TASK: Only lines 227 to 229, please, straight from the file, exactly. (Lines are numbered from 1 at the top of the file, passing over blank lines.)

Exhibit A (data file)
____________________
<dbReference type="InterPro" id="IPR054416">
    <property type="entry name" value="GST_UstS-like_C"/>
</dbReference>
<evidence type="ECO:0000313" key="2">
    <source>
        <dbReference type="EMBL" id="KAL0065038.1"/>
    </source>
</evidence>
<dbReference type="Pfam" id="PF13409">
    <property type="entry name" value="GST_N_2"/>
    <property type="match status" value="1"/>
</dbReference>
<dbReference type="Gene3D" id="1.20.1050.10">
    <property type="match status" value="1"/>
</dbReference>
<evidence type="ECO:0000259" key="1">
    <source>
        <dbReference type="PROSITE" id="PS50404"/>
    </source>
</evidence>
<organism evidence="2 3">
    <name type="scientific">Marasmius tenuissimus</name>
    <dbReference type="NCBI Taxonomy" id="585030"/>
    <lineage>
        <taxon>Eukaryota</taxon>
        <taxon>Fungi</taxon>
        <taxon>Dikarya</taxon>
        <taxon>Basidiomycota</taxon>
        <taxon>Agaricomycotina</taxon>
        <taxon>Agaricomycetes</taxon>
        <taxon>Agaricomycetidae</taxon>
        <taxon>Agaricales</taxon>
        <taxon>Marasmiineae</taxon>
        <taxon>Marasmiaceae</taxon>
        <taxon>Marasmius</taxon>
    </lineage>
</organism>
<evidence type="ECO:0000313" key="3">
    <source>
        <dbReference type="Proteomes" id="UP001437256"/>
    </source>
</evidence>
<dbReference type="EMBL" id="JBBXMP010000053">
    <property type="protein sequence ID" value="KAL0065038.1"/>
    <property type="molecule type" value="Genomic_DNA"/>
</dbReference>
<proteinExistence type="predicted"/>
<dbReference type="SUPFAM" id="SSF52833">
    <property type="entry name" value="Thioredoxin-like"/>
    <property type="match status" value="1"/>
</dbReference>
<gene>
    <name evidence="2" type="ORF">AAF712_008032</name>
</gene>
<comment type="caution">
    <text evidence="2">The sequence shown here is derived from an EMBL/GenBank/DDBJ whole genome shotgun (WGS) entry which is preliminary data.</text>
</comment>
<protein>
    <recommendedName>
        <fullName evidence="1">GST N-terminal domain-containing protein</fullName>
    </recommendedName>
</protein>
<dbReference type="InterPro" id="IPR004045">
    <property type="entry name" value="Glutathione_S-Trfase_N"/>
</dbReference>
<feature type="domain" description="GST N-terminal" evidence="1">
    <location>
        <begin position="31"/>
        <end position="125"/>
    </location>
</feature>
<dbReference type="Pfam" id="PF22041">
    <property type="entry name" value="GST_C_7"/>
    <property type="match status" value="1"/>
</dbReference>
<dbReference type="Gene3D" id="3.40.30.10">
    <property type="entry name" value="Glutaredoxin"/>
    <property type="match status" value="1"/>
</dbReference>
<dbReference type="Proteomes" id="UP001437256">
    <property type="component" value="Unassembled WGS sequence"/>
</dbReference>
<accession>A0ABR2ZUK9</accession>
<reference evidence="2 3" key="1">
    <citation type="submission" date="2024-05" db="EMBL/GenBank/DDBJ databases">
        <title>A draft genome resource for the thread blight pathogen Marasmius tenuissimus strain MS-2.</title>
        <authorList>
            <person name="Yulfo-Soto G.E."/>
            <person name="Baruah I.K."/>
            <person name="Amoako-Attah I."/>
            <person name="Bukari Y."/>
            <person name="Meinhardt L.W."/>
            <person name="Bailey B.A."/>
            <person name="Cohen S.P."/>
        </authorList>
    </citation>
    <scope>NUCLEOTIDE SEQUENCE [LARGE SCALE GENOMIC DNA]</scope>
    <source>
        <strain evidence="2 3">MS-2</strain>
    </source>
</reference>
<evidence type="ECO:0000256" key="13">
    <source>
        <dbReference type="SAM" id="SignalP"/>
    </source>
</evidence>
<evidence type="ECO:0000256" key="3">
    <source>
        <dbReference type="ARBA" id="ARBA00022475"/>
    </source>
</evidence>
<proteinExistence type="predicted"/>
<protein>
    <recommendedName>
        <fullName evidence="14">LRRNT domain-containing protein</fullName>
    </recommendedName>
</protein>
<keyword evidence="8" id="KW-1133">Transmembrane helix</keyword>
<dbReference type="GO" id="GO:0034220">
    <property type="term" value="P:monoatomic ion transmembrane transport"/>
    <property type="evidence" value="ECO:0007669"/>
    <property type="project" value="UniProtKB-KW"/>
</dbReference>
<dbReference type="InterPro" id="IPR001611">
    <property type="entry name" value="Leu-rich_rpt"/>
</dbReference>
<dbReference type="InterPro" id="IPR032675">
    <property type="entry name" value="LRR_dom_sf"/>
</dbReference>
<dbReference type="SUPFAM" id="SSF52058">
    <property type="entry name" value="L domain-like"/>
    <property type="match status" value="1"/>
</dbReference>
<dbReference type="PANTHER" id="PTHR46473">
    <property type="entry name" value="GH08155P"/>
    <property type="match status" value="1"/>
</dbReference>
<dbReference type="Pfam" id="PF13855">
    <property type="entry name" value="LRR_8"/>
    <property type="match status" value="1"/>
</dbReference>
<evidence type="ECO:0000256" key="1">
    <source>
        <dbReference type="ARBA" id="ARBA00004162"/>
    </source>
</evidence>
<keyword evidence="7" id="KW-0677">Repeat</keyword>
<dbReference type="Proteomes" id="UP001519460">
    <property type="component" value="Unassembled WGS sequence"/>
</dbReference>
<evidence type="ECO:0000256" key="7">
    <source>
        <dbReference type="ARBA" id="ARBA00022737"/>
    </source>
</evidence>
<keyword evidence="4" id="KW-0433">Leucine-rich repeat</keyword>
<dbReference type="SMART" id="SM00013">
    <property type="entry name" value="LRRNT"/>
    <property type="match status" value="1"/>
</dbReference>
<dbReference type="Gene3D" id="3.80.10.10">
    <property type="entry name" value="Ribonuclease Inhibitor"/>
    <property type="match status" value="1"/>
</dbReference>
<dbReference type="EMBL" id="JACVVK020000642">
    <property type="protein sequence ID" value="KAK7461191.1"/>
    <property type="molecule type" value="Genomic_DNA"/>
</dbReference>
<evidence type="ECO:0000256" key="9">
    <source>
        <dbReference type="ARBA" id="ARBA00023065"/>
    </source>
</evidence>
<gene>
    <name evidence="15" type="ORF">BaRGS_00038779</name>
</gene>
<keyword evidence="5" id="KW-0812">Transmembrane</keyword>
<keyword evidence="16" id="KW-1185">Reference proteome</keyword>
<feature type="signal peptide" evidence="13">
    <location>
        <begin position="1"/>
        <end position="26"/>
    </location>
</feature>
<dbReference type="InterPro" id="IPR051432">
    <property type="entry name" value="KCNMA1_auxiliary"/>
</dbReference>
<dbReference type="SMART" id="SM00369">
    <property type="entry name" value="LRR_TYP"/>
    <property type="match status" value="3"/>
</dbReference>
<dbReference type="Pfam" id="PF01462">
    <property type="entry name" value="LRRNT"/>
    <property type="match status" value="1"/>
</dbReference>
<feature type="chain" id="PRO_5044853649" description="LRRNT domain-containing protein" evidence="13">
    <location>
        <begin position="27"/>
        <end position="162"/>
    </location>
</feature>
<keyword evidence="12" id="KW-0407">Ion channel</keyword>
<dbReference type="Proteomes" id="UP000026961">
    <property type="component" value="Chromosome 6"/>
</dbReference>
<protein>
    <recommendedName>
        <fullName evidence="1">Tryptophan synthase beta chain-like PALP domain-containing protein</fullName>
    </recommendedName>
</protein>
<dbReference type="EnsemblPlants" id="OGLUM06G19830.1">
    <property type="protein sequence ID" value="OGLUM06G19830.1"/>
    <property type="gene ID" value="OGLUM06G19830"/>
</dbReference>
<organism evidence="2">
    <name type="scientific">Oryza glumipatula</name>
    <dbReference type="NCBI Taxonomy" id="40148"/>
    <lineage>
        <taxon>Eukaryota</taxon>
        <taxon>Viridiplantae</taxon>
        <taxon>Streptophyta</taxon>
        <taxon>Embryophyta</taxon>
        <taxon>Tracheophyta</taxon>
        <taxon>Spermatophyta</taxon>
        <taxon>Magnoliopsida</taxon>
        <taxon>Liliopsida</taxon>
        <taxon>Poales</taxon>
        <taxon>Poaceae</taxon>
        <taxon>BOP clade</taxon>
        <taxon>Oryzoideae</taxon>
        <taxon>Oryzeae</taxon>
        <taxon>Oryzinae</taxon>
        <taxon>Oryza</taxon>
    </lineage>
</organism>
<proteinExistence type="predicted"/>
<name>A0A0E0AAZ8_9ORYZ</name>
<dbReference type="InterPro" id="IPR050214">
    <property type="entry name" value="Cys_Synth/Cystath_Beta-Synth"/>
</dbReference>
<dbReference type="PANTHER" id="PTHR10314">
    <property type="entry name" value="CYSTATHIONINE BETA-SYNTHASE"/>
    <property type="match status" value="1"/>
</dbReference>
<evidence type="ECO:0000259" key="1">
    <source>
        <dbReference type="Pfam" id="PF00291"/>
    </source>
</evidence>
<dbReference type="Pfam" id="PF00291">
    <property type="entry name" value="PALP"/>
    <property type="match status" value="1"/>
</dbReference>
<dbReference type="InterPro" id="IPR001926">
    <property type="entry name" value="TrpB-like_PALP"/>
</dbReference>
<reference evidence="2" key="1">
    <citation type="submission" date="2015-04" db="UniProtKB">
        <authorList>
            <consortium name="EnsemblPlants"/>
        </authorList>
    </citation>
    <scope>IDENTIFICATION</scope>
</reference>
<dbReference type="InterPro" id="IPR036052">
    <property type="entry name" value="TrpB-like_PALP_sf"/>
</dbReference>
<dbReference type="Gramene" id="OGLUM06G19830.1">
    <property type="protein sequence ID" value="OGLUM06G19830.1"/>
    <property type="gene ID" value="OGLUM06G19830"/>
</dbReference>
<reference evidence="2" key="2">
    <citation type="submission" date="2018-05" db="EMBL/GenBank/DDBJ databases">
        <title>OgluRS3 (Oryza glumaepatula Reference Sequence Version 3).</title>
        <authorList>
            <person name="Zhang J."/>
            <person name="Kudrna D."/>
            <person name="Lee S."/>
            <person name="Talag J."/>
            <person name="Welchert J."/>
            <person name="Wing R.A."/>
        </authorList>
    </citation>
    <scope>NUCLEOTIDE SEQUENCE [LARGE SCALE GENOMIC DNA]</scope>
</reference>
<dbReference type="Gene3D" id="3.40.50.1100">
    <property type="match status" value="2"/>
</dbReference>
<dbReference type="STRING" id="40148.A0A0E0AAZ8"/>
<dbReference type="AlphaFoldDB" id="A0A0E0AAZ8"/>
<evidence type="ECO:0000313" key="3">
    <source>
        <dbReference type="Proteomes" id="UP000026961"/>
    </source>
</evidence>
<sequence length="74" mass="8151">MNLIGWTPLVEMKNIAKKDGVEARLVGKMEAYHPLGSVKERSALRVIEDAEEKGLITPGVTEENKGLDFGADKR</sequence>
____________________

        <taxon>Poales</taxon>
        <taxon>Poaceae</taxon>
        <taxon>BOP clade</taxon>